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You're in an unspecified future, and you need an aircraft capable of short or vertical takeoffs. Helicopters are so 20th century: they can't do all that fancy supercruising and barrel rolls that jets can do and they (probably) can't survive being dropped from orbit because well, hey, you might just need to be dropped from orbit.

What you need is a futurecopter. These machines come in a variety of sizes, ranging from dinky sized models about the size of an RC toy, a one-man unit (with optional handholds on the sides for external passengers), through unmanned autonomous versions (best steer well clear of these) the size of a Hummer, right up to beasts the size of a civil cruiser capable of transporting dozens of fully armed troops complete with an airlifted Awesome Personnel Carrier or a Cool Tank. Size and operation aside, what they almost invariably have is ducted fans (one each side of the fuselage, and usually independently tiltable) for lift and thrust, a V-tail and stubby, vestigial wings with an assortment of guns, missiles and bombs, if there were any wings at all. And, in compliance to the all-powerful Rule of Cool, you can expect the aircraft to be as fast as a jet, as slick as a helicopter and as armed as a fighter-bomber. The pilot, if present, is invariably right up front in what looks like a conventional helicopter gunship cockpit.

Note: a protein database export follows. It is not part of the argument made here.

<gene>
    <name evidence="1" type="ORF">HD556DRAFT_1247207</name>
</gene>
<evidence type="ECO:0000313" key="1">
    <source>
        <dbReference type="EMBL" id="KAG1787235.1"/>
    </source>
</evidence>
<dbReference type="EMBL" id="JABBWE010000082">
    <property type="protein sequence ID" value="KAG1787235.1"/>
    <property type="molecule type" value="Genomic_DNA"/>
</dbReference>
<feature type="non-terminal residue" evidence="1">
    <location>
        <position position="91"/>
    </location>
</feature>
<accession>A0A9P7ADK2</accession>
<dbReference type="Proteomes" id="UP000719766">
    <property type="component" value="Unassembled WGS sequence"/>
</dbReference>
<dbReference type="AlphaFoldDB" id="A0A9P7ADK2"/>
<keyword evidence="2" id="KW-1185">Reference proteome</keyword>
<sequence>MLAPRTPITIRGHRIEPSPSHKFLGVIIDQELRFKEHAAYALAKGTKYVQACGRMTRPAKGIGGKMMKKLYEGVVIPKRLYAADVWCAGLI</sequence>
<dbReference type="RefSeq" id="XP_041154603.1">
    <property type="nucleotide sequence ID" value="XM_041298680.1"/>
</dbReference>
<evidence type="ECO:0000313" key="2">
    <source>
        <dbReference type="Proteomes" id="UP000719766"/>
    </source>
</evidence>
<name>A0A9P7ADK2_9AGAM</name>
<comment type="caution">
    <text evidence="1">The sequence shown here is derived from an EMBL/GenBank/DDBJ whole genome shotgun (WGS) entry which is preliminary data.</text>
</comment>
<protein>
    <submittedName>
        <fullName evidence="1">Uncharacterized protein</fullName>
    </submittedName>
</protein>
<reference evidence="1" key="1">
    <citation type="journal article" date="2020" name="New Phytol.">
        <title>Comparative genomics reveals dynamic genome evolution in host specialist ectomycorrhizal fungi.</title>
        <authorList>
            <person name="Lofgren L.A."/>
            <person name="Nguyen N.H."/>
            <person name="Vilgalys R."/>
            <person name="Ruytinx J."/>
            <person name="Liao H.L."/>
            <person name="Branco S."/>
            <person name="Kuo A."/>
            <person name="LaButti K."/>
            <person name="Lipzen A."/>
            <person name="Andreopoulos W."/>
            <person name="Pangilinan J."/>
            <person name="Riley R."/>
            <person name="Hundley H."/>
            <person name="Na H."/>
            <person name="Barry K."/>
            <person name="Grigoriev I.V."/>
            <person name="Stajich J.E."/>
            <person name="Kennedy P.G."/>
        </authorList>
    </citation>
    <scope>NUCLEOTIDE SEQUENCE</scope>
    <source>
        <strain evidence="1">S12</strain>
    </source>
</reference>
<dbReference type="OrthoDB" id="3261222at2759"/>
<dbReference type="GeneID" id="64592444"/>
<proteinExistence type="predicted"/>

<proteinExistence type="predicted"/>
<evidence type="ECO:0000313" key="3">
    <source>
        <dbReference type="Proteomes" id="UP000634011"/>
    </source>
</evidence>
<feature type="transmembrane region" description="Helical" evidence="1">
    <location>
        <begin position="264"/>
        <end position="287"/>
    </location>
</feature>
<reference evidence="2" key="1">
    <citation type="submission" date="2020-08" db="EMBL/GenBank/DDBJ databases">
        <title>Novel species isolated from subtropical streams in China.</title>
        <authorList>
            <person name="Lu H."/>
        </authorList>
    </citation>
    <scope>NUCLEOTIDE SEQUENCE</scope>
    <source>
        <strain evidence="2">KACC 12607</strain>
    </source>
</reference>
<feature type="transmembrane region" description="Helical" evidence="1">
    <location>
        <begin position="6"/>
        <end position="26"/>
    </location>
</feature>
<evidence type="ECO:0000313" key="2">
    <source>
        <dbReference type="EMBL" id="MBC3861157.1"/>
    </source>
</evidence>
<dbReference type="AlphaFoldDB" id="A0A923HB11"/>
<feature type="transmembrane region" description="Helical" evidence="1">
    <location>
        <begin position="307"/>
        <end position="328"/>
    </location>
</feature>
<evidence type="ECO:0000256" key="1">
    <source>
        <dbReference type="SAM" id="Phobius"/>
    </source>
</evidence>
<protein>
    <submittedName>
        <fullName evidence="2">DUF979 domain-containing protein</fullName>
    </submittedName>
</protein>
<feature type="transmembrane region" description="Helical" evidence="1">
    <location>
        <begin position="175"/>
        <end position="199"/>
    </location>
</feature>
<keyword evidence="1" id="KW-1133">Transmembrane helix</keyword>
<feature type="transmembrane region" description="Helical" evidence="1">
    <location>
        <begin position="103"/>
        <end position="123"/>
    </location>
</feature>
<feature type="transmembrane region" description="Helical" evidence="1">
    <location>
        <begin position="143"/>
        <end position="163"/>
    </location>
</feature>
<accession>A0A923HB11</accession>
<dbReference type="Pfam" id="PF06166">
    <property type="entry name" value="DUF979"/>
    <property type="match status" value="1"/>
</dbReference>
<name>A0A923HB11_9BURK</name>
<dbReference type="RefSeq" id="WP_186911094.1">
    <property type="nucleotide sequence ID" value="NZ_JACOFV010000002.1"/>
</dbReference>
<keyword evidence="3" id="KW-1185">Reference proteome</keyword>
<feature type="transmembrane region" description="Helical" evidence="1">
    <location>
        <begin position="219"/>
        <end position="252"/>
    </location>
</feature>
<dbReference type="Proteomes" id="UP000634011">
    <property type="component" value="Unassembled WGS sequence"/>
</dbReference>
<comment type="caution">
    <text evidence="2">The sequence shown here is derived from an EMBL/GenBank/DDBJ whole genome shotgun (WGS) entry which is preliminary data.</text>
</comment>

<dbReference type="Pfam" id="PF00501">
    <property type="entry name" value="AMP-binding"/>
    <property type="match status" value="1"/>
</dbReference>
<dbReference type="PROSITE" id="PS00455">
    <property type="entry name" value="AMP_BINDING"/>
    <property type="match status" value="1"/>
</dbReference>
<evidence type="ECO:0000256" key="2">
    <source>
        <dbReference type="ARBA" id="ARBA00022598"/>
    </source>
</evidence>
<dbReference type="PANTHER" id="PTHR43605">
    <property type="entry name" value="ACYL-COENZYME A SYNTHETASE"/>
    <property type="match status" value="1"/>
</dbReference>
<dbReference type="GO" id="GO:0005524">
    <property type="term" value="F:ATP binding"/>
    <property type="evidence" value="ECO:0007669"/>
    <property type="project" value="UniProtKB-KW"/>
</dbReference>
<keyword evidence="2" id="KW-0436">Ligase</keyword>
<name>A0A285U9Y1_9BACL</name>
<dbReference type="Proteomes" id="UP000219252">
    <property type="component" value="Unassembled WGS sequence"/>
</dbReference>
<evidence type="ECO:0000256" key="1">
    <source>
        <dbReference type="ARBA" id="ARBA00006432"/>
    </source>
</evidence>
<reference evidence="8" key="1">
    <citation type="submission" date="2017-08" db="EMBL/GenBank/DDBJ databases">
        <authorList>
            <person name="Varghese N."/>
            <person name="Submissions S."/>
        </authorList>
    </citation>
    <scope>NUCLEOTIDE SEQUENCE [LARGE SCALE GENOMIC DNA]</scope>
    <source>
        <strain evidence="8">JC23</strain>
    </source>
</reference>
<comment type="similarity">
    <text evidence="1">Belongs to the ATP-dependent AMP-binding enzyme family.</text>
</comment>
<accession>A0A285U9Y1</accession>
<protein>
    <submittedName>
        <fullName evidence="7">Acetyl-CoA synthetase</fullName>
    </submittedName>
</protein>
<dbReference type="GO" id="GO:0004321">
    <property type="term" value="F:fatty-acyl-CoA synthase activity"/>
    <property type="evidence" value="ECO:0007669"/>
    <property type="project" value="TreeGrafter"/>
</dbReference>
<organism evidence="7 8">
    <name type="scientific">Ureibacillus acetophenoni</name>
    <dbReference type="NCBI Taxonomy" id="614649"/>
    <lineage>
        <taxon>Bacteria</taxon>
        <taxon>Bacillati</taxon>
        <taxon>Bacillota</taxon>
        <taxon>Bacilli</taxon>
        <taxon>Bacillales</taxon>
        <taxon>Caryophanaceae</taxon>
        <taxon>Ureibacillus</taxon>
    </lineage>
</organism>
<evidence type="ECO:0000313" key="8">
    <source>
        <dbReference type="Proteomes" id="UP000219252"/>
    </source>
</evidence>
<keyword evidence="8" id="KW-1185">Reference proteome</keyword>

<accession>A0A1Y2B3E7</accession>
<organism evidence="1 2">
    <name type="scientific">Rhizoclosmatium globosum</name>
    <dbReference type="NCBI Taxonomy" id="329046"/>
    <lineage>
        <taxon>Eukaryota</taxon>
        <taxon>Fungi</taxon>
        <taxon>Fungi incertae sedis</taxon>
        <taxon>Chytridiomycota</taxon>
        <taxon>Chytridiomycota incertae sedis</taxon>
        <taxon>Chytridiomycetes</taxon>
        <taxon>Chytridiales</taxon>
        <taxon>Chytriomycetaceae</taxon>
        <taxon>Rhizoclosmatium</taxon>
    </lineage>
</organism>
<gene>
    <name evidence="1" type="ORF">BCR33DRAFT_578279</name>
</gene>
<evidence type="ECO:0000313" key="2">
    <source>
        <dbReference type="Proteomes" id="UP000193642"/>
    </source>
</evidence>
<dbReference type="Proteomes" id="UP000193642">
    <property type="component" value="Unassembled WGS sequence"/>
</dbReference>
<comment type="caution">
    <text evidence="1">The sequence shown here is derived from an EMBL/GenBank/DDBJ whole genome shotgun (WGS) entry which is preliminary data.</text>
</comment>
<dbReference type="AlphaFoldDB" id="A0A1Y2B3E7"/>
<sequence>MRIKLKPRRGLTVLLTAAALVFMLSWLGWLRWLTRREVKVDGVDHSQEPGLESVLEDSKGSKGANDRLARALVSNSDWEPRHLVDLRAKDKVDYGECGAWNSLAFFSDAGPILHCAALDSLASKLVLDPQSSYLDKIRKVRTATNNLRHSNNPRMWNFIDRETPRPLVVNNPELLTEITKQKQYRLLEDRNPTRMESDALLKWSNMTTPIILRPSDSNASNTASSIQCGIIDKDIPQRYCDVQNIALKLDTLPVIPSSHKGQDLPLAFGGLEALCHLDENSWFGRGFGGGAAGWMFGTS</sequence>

There are currently no production manned aircraft that look anything like this, for sound aerodynamic and engineering reasons which are unrelated to the Rule of Cool. They are being developed, however, and at the time of writing (2011) probably the nearest to production is the Urban Aeronautics Airmule. One might, with some imagination, consider existing tilt-rotor aircraft like the V-22 Osprey to be a very primitive version of this idea, although its rotors/propellers are firmly locked together and very much not ducted, and it has big, conventional wings.

For the one-man version, see Helicopter Pack.

Examples of Future Copter include:

Anime & Manga


  • The 1930's sci-fi musical Just Imagine, everyone has a personal airplane with vertical rotor ducts in the wings enabling them to hover while they talk to other drivers or burst into song.
  • The human forces in Avatar have helicopter sized ducted-fan gunships.
  • The Hunter-Killer craft from Terminator and Terminator 2 are of the ducted-fan VTOL type. (The first movie may be the design's first appearance in any media). Terminator 3: Rise of the Machines features small, autonomous prototypes which pursue the heroes.
  • In Aliens, the Colonial Marines' dropship is a fully spaceworthy version of the design. The rotors on a Hornet aren't attached to wings, and the Pelican Drop Ship and the Aliens Colonial Marine dropship don't have tiltrotors at all, they're still spiritually close to this design: The critical features are VTOL flight envelope, V tail (probably), gunship-canopy pilot position... and not much else. Fundamentally they serve the narrative function of a helicopter - hardly surprising given the Vietnam War parallels that are sometimes seen in the movie.